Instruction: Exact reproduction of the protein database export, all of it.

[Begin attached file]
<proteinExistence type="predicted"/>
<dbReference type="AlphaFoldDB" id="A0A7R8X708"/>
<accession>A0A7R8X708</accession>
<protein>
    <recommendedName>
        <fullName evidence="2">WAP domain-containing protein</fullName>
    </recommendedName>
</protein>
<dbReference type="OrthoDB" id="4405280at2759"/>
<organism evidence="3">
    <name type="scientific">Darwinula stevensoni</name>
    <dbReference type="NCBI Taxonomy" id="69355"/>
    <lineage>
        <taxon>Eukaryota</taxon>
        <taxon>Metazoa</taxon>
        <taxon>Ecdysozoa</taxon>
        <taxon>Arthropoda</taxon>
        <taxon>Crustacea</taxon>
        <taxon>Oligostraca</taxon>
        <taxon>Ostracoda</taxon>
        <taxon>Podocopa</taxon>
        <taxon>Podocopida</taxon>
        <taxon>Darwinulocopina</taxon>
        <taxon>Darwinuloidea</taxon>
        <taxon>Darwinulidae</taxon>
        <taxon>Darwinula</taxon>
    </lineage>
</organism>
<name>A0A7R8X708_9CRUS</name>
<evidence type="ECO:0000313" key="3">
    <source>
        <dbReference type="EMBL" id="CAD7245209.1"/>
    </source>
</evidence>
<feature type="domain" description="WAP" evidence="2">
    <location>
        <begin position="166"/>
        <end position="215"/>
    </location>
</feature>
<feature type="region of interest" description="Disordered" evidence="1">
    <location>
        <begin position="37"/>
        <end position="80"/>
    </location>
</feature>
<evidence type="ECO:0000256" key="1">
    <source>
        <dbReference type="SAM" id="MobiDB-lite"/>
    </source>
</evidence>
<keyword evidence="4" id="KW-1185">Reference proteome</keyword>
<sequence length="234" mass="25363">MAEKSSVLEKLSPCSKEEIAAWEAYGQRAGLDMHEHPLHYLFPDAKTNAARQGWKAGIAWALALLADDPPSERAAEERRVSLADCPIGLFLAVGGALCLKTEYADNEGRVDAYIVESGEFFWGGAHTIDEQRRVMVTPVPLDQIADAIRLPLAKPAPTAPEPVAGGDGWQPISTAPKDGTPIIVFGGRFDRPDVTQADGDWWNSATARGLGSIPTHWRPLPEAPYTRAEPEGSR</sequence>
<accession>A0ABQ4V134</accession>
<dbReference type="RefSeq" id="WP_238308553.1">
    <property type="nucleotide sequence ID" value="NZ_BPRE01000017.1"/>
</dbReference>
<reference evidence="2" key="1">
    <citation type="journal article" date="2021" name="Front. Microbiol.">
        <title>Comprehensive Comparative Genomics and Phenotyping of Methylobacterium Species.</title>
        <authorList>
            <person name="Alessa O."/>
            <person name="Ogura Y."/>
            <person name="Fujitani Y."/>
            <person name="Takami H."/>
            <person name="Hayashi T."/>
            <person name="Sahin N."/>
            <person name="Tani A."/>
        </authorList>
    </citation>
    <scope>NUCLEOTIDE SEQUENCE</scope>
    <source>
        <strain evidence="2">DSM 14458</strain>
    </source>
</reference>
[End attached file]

<proteinExistence type="predicted"/>
<dbReference type="AlphaFoldDB" id="A0A7R8X708"/>
<accession>A0A7R8X708</accession>
<protein>
    <recommendedName>
        <fullName evidence="2">WAP domain-containing protein</fullName>
    </recommendedName>
</protein>
<dbReference type="OrthoDB" id="4405280at2759"/>
<organism evidence="3">
    <name type="scientific">Darwinula stevensoni</name>
    <dbReference type="NCBI Taxonomy" id="69355"/>
    <lineage>
        <taxon>Eukaryota</taxon>
        <taxon>Metazoa</taxon>
        <taxon>Ecdysozoa</taxon>
        <taxon>Arthropoda</taxon>
        <taxon>Crustacea</taxon>
        <taxon>Oligostraca</taxon>
        <taxon>Ostracoda</taxon>
        <taxon>Podocopa</taxon>
        <taxon>Podocopida</taxon>
        <taxon>Darwinulocopina</taxon>
        <taxon>Darwinuloidea</taxon>
        <taxon>Darwinulidae</taxon>
        <taxon>Darwinula</taxon>
    </lineage>
</organism>
<name>A0A7R8X708_9CRUS</name>
<evidence type="ECO:0000313" key="3">
    <source>
        <dbReference type="EMBL" id="CAD7245209.1"/>
    </source>
</evidence>
<feature type="domain" description="WAP" evidence="2">
    <location>
        <begin position="166"/>
        <end position="215"/>
    </location>
</feature>
<feature type="region of interest" description="Disordered" evidence="1">
    <location>
        <begin position="37"/>
        <end position="80"/>
    </location>
</feature>
<evidence type="ECO:0000256" key="1">
    <source>
        <dbReference type="SAM" id="MobiDB-lite"/>
    </source>
</evidence>
<keyword evidence="4" id="KW-1185">Reference proteome</keyword>
<sequence length="234" mass="25363">MAEKSSVLEKLSPCSKEEIAAWEAYGQRAGLDMHEHPLHYLFPDAKTNAARQGWKAGIAWALALLADDPPSERAAEERRVSLADCPIGLFLAVGGALCLKTEYADNEGRVDAYIVESGEFFWGGAHTIDEQRRVMVTPVPLDQIADAIRLPLAKPAPTAPEPVAGGDGWQPISTAPKDGTPIIVFGGRFDRPDVTQADGDWWNSATARGLGSIPTHWRPLPEAPYTRAEPEGSR</sequence>
<accession>A0ABQ4V134</accession>
<dbReference type="RefSeq" id="WP_238308553.1">
    <property type="nucleotide sequence ID" value="NZ_BPRE01000017.1"/>
</dbReference>
<reference evidence="2" key="1">
    <citation type="journal article" date="2021" name="Front. Microbiol.">
        <title>Comprehensive Comparative Genomics and Phenotyping of Methylobacterium Species.</title>
        <authorList>
            <person name="Alessa O."/>
            <person name="Ogura Y."/>
            <person name="Fujitani Y."/>
            <person name="Takami H."/>
            <person name="Hayashi T."/>
            <person name="Sahin N."/>
            <person name="Tani A."/>
        </authorList>
    </citation>
    <scope>NUCLEOTIDE SEQUENCE</scope>
    <source>
        <strain evidence="2">DSM 14458</strain>
    </source>
</reference>